As a student of English and comparative literature, I am acutely aware of the power words possess to influence the public and, consequently, of the difference choosing certain words over others can make.
Debates over diction are frequently dismissed as trivial obsessions with semantics, but we are now facing a moment in which the semantics of a given crisis or tragedy’s narrative control the response among members of the American public and those whom it has elected to represent them.
Specifically, inadequate definitions of terrorism and refusal to label domestic terrorism as a federal crime are causing great harm to the American people. Changes in the semantic treatment of these issues would help spur critical legal advances.
Richard Spencer and his white nationalists, who marched in Charlottesville again Saturday night, would be better impeded if we introduced a criminal statute for domestic terrorism and labeled it a federal crime in the same way we label international terrorism.
We cannot dismiss such considerations as speculative or unfounded when we know that interpretation of language affects and is indeed the very foundation of law.
Proof abounds in every legal matter we face as a nation, but to stick to the subject of terrorism, we observe that the PATRIOT Act proved Americans were willing to compromise privacy rights as long as the sacrifice was phrased by former President Bush as being made in the name of “new tools to fight... a threat like no other nation has ever faced.”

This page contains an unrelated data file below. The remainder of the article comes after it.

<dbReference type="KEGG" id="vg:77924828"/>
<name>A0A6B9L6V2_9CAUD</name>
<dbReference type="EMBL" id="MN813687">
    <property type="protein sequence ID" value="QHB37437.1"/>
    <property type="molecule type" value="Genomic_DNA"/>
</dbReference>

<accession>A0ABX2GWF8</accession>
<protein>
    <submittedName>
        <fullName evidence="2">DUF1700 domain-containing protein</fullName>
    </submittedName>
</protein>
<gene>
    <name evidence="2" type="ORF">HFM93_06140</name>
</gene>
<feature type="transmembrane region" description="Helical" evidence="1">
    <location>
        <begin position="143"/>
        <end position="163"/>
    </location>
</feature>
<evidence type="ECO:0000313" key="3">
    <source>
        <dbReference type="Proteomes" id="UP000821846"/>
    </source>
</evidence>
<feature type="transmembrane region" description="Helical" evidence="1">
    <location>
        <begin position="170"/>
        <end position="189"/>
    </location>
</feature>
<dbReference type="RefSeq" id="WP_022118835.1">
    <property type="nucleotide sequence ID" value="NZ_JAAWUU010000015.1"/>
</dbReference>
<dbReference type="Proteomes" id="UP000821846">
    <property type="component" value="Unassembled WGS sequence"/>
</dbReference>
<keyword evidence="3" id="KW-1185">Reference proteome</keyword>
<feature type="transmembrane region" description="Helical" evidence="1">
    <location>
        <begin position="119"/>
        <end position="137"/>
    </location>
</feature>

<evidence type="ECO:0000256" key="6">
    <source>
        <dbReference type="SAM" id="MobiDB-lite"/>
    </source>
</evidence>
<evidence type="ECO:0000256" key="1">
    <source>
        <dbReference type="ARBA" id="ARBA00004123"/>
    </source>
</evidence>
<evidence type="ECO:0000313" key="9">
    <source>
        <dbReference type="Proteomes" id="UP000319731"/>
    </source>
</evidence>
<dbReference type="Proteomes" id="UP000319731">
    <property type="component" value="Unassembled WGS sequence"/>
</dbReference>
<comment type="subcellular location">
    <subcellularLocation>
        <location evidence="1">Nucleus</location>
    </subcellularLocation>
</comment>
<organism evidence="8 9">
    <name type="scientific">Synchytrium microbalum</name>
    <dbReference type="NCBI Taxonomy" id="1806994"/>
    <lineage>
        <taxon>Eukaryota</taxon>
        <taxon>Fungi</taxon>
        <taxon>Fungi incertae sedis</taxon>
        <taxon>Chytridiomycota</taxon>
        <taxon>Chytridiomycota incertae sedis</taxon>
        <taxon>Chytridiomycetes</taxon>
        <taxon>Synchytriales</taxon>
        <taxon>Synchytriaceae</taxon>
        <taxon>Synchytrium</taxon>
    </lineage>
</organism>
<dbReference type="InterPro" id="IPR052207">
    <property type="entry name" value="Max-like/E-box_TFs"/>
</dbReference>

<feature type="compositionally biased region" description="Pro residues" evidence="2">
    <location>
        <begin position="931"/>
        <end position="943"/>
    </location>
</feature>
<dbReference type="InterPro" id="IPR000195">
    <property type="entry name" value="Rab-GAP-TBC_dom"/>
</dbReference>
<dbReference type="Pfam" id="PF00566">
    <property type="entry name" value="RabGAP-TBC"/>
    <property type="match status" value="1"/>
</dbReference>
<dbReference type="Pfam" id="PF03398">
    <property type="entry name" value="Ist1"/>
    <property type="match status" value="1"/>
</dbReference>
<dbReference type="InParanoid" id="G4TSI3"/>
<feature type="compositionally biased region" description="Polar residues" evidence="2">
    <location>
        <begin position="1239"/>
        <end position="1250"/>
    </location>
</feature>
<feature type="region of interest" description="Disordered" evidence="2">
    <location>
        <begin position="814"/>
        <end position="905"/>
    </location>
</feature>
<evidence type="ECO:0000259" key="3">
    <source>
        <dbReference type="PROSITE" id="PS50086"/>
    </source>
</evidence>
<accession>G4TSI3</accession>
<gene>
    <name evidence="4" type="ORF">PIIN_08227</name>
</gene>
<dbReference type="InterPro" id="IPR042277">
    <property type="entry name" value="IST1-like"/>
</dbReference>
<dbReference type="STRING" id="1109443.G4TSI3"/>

Or, to speak more broadly, remember the 2016 election season craze over echo chambers? We were consumed by raging concerns about the limitations that mismanaged communication places on our understanding of our individual and public realities.
We seemed to have a national moment of reckoning about just how much weight our words carry. And yet here we are: lesson unlearned or, if learned, then sorely unapplied.
A large part of the frustration while the narratives surrounding these recent events unfold, which themselves epitomize maddeningly persistent and systemic issues, is the way that we as a nation hold ourselves back by refusing to address something that is absolutely within our power to change.
As former federal prosecutor Mary McCord stated to CBS News, a label such as domestic terrorism acts as a crucial catalyst for productive responses.
“It shows the significance of this type of a crime and why it's important for it to be looked at and treated for what it is, which is terrorism. It's an intent – it’s a crime done for the very purpose of terrorism," McCord said.
If you remain unconvinced, consider how narratives affect your own daily life. How do your actions toward a situation change when you or someone you trust frames it not as an inevitability you must accept but as a problem you can fix?
The problem with our treatment of domestic terrorism is unquestionably one that we can fix, and a wise first step to remedy the issue would be to change the way we talk about it.
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